Academic journal article Journal of Marital and Family Therapy

Healing the World in Fifty-Minute Intervals: A Response to "Family Therapy Saves the Planet"

Academic journal article Journal of Marital and Family Therapy

Healing the World in Fifty-Minute Intervals: A Response to "Family Therapy Saves the Planet"

Article excerpt

This is a very timely article in that it appears during an era when we, as a professional community, seem to be struggling with our own version of a crisis in meaning. As a profession, we are inundated with a host of self-reflective questions regarding our future, mission, and purpose. Some of our reflections are probably attributable to the "normal" developmental milestones that a young profession ordinarily encounters. However, we also seem to be embroiled in a number of other questions that appear to be indicative of some broader professional existential crisis. Questions that I both hear and often ask are: What do we do next? What do we stand for? Will the once radical profession continue to go mainstream? Have we exhausted the frontier? Is managed care . . . or are pharmaceutical companies . . . or is our society's new-found fixation and fascination with punishment... the new frontier? Is there simply, and realistically, no more territory to explore? Can we, as a group of professionals dedicated to "helping specific couples and families enjoy better relationships" (Johnson, this issue, p. 4), be satisfied with limiting the scope of this worthy goal to only that which occurs within the four intimate walls of therapy? Can we really assume a procouple, profamily stance while simultaneously and tacitly colluding with any number of broader societal forces that create havoc in families and the individuals that participate in them? Do we direct our attention and energy to matters of professional survival such as vendorship, licensure, and so on, or do we concern ourselves with healing the world? Is it possible, even desirable, to attempt to find a balance between the two? Finally, there is the poignant question that "Family therapy saves the planet" crystallizes for us: Is it appropriate for family therapy to concern itself with saving the world?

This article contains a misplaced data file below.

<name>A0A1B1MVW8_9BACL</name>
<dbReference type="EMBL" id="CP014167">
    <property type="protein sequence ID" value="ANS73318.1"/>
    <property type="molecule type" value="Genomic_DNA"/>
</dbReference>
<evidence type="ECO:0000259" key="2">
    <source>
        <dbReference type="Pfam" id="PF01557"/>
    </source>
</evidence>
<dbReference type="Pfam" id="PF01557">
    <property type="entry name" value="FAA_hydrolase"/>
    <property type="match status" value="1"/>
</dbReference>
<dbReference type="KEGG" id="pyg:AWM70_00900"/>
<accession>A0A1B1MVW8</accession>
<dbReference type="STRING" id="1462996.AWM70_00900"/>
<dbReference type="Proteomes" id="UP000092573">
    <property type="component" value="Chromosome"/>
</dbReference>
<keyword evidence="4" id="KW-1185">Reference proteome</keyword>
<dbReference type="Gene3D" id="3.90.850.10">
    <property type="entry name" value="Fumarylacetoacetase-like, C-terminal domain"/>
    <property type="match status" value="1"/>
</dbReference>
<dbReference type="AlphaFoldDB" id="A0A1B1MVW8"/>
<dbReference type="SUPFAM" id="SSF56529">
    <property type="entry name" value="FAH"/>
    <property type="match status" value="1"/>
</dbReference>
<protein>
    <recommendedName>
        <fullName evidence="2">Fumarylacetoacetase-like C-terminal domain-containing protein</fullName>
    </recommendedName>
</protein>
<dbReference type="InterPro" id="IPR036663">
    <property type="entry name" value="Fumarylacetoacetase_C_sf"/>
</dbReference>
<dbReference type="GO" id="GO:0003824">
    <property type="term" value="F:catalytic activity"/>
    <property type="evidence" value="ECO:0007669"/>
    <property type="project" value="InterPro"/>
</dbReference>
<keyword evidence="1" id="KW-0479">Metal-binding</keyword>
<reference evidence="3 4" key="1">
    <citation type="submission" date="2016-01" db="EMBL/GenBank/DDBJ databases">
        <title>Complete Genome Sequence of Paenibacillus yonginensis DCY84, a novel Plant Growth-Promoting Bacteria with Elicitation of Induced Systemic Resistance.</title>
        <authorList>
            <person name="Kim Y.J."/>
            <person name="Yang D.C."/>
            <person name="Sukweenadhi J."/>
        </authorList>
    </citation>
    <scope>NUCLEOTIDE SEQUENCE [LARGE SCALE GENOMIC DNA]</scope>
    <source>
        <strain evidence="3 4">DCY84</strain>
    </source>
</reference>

Admittedly, I am, to some degree, "one of those" who is guilty of raising the social justice bar for family therapists. I believe that as family therapists, we do have a mandate to do our small part to transform the human condition, especially as it maligns the lives of those we serve. As a family therapist, I believe that I should cease to serve as therapist when I become unwilling or unable to assume the position of activist.

The author noted that it was "remarkable" that the speakers at a recent national American Association for Marriage and Family Therapy (AAMFT) annual meeting would make "implicit and explicit" statements that "it was manifestly the mission of the clinical profession to solve national and international problems of conflict and bigotry" (Johnson, this issue, p. 3). As messianic as this sounds, I do not consider it unreasonable or impractical for family therapy to have as one of its missions addressing problems of conflict and bigotry.

The author also reminds us that these seemingly inappropriate, grandiose declarations to save the world were being echoed at "a gathering of people dedicated and trained not to end human injustice but to help couples and families experiencing emotional distress" (Johnson, this issue, p. 3). Moreover, the author implies that missions to save the world should be the province of Human Rights Watch or Amnesty International and not of organizations like AAMFT or of a profession such as family therapy. In my opinion, herein lies one of the dangers with the position advanced by the author: Segregated thinking. I do not believe that promoting the cause of human rights is inconsistent with helping couples and families ameliorate distress in their lives. One of the major perils of segregated thinking is that it makes it impossible for us to see the connectedness of all matter. From my perspective, it would seem illogical, far fetched, and ill advised to make even a remote effort to help couples and families to enhance the quality of their lives without also attending rather acutely to issues of justice, equity, and fairness. …

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